Introduction to Advanced Biofuels
A comprehensive 1-day briefing on Next Generation Biofuels: Technology, Sustainability & Economics
31 May 2012, London, United Kingdom
Designed to be accessible to non-experts and the commercially-minded, this course describes the variety of feedstocks, routes and processes through which biomass can be converted to valuable fuels, energy and other co-products – on large scales and without the food competition issues of current biofuels. It is particularly aimed at business people who need to understand the basics of the science and technology but want it explained in a clear, hype-free manner and within its economic and commercial context.
It will provide an excellent basic grounding for attendees from a variety of sectors including biomass supply, processing, fuel distribution and end-use; plus investors and policymakers across the supply chain.
Level & Style
Although the course includes scientific and technical information and terminology, we assume no prior technical knowledge – indeed a key aim is to demystify the terminology and language you will encounter within the biofuels industry.
The course runs in a friendly, informal manner, encouraging discussions and questions to ensure that participants get the most out of their time. In order to better understand and illustrate the various topics, some simple calculations and other explanatory exercises may be incorporated.
(include lunch plus morning and afternoon refreshment breaks):
09:00 - 17:00
About your trainer
Dr John Massey is Green Power Academy's founder, Training Director, in-house renewables expert and lead trainer.
Combining a strong academic science background with over fifteen years commercial experience of industry research, analysis and training across a variety of “new technology “ industries (including conventional and renewable energy, telecoms and IT), Dr Massey is expert in demystifying the terminology and workings of new technologies, and presenting their commercial and business context.
He delivers training globally, to senior executives from a range of organisations from project development to finance and has also developed educational material for both live and distance learning courses.
He holds a 1st Class Honours degree in Natural Sciences from the University of Cambridge, a PhD in Earth Sciences and a Diploma in Economics, Innovation and Sustainability.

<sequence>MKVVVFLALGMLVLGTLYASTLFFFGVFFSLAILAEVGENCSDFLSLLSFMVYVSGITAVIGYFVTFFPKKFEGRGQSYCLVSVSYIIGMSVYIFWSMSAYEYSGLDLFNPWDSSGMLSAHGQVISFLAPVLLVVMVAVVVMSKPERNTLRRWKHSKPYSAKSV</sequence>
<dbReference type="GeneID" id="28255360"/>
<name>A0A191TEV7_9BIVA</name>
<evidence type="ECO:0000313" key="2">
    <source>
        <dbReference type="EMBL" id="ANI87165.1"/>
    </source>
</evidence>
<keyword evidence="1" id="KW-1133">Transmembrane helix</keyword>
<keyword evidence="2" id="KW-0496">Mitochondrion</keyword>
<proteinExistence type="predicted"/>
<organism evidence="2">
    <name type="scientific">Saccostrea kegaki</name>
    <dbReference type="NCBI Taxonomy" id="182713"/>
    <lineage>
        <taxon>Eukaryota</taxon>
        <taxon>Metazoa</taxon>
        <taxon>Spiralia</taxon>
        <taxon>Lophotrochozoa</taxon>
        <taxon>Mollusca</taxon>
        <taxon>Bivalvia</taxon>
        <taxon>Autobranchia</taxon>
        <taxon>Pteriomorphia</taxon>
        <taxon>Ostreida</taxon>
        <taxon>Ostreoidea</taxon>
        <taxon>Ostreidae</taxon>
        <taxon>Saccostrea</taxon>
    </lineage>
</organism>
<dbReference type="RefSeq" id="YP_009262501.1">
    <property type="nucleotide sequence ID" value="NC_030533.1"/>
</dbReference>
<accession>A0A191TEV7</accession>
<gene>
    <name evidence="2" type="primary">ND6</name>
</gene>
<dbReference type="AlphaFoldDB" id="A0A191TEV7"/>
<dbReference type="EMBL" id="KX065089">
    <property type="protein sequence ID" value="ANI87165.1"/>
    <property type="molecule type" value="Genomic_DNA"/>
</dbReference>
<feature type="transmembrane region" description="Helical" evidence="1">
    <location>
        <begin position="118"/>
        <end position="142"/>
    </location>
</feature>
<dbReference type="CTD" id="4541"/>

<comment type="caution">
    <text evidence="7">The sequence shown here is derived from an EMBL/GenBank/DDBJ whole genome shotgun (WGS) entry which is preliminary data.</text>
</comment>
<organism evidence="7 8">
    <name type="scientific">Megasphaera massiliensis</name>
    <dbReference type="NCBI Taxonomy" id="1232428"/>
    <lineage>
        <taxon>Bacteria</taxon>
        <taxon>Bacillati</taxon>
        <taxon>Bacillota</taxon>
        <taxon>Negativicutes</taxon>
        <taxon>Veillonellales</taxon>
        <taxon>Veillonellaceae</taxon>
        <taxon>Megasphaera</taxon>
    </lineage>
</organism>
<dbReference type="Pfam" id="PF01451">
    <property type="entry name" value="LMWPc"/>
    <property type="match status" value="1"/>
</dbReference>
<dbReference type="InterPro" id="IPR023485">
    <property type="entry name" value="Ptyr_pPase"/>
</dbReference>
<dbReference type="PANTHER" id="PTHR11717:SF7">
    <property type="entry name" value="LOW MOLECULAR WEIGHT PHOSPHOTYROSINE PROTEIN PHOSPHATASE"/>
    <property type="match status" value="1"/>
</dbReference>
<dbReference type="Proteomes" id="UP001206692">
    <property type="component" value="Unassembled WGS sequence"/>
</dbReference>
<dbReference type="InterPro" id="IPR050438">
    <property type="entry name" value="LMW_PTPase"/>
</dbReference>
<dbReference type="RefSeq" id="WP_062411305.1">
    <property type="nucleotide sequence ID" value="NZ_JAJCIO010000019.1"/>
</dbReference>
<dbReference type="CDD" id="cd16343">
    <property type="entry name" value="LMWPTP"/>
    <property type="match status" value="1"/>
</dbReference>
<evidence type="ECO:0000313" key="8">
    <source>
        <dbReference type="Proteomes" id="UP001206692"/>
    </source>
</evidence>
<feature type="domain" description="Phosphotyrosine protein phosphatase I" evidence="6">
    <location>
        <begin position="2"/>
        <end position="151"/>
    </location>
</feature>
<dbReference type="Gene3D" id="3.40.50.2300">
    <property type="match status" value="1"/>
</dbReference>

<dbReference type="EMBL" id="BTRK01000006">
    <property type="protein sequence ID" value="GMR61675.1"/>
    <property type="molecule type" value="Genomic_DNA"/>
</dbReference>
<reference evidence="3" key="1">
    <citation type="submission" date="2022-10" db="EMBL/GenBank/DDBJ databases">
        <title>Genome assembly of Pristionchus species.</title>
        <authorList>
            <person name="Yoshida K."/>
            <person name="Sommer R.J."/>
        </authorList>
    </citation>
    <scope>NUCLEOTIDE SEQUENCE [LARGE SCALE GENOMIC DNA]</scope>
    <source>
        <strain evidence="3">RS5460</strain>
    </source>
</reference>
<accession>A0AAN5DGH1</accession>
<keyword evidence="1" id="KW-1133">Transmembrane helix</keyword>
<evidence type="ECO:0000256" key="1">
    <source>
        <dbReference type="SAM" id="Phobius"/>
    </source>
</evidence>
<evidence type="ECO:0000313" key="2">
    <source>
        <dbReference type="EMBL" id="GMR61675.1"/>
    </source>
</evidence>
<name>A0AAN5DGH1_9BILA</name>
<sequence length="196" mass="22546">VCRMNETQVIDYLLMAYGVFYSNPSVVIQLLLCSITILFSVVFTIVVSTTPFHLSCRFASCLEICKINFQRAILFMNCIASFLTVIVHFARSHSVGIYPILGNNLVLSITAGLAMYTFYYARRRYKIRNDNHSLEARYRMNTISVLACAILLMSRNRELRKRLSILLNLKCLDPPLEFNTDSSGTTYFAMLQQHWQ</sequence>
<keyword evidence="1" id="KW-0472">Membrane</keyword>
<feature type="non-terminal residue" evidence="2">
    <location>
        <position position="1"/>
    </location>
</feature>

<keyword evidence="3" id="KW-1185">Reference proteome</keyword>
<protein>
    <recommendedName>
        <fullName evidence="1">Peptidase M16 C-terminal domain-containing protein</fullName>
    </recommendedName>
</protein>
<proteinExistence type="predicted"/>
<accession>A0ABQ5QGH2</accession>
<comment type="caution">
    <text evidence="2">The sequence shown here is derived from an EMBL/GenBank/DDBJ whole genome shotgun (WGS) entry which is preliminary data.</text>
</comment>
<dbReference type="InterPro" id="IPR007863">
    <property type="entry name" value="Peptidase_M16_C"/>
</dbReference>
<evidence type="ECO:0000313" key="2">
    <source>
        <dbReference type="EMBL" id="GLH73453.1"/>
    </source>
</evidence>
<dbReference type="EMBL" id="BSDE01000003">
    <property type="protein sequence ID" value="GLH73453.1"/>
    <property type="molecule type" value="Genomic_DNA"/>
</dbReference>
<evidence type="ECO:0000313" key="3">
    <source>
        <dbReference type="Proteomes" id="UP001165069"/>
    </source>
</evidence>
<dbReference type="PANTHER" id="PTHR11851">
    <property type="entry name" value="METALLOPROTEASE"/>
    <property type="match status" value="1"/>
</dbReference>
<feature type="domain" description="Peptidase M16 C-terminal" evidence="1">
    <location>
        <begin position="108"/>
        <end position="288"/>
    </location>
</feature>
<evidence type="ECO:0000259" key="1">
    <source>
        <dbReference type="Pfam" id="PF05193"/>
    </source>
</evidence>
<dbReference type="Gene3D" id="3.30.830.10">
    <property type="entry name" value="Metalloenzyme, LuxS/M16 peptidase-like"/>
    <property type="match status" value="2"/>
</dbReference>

“Very solid introduction from a very knowledgeable instructor”
“Rich in discussion”
“Good balance between theoretical and interactive”
Next Generation Biomass Feedstocks
- Biomass as an energy store, including variations in source and energy content
- Calculating the energy potential (and limits) of biomass
- Land use and cultivation (solving the fuel vs. food debate)
- Sources of ligno-cellulosic feedstock, including both energy crops and wastes
- Algae: the different types, attributes and advantages for future biofuels
- Biomass pre-processing
Conversion Processes and Energy Pathways
- The scientific basics of energy conversion processes: including energy and emissions balances; chemical, biological and thermal pathways
- Pathways to liquid biofuels: bioethanol and biodiesel
- Pathways for gaseous fuels: syngas, biogas and biomethane
- Pathways to other synthetic fuels, including “drop-ins”and aircraft fuels
- The specific challenges in scaling up Algae
- Biochemical and biopharma products, and their potential role in the biofuels business case
- Navigating the maze of terminology: hydrolysis, esterification, pyrolysis, gasification, FT synthesis, W2E, GTL and more
- Conversion technologies and example facilities
- Biorefineries and multi-product concepts; and incremental market steps to create them
Biofuels Markets, Economics
- Types of biofuel market, supply chains, end-uses and revenues
- Sources, sustainability and security of feedstock supply
- Supply chain cost contributions
- Regulations, government support schemes and carbon markets: their impact on biofuel economics
- The competitive position of future biofuels relative to fossil fuels
- Biofuels in the wider global energy landscape including: peak oil, energy security, climate change and other socio-political aspects and lobbyists